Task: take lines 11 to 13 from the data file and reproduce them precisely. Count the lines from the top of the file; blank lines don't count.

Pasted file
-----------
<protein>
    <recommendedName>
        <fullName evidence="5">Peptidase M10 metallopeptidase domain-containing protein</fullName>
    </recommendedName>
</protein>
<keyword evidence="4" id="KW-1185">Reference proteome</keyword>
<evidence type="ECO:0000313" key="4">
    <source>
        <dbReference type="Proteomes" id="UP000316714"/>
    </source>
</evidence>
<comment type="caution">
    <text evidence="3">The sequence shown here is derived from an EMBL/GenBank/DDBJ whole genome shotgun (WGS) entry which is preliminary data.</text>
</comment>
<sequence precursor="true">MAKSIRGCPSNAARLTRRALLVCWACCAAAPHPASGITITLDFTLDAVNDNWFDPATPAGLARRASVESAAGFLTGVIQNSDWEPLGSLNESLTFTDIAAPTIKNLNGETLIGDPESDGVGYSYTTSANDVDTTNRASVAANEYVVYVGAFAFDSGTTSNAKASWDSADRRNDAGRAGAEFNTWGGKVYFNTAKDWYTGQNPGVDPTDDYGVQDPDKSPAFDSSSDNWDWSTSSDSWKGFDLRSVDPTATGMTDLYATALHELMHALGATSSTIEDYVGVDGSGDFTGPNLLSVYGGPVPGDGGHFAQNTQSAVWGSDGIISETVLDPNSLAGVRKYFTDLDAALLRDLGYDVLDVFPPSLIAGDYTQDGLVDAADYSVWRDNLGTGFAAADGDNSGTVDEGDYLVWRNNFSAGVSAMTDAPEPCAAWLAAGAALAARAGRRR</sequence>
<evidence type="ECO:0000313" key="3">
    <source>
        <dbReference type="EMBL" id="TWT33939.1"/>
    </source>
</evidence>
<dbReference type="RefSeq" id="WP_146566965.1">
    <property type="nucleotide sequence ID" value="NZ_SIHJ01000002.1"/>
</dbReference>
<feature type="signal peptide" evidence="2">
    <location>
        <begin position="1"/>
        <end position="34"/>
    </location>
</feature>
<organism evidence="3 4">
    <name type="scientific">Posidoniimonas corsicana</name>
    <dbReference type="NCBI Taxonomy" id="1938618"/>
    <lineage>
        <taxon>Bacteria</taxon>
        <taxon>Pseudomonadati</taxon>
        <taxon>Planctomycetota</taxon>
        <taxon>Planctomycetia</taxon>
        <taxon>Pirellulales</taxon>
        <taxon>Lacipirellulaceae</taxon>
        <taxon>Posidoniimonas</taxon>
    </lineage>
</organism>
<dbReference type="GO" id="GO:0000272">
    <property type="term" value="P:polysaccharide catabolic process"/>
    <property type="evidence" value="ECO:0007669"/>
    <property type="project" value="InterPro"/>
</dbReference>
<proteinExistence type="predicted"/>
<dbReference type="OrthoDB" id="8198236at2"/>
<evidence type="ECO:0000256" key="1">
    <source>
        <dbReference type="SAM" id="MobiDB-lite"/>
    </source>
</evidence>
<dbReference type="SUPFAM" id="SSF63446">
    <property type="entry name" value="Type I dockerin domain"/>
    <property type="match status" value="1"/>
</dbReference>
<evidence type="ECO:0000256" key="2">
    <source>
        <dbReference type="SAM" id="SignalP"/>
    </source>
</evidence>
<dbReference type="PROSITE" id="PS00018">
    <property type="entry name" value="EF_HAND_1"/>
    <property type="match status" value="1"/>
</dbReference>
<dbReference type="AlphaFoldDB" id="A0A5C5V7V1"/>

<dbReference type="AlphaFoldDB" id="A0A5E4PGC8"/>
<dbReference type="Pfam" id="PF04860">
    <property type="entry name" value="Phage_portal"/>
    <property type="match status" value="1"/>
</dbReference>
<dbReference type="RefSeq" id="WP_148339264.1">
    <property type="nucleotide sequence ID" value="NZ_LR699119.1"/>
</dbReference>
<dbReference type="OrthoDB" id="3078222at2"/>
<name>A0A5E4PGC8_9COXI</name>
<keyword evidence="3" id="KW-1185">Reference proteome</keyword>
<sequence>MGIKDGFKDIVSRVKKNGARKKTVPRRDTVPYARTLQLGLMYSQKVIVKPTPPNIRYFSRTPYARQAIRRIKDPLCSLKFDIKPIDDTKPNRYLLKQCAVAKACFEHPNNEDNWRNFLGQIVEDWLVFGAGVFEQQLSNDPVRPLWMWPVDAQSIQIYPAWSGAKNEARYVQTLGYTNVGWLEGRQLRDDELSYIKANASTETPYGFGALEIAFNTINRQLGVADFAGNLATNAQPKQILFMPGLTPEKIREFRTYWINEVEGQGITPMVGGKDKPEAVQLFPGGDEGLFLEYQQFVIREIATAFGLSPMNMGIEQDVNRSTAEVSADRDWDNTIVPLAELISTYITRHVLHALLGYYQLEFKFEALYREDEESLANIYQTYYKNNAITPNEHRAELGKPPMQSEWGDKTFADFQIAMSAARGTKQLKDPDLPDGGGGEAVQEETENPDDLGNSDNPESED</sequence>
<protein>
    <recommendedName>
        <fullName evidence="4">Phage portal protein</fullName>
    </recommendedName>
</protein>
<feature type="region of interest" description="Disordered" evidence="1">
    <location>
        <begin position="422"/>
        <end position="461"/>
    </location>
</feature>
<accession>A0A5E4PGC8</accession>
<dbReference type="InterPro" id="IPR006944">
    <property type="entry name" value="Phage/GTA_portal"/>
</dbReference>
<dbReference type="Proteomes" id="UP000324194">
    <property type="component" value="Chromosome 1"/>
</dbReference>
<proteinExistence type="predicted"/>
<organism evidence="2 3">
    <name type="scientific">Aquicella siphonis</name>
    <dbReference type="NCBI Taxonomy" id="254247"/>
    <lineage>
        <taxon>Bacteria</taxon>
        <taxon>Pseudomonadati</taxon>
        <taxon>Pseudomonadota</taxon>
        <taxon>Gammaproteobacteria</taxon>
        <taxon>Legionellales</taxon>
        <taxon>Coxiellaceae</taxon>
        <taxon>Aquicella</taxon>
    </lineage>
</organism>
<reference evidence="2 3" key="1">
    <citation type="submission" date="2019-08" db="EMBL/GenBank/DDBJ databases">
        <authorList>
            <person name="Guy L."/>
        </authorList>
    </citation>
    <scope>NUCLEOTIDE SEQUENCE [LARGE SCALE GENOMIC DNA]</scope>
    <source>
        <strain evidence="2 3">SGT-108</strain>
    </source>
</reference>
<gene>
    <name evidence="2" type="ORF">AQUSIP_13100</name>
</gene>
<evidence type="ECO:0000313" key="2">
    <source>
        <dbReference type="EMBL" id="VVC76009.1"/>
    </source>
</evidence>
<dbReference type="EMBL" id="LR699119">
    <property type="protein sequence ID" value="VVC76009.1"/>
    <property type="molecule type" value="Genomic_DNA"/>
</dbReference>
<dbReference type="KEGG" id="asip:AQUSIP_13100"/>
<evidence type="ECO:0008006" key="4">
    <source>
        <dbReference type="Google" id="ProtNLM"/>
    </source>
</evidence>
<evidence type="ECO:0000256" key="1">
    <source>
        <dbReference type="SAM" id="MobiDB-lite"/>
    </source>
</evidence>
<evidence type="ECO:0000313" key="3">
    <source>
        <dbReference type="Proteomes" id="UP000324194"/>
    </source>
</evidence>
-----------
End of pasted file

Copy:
</evidence>
<comment type="caution">
    <text evidence="3">The sequence shown here is derived from an EMBL/GenBank/DDBJ whole genome shotgun (WGS) entry which is preliminary data.</text>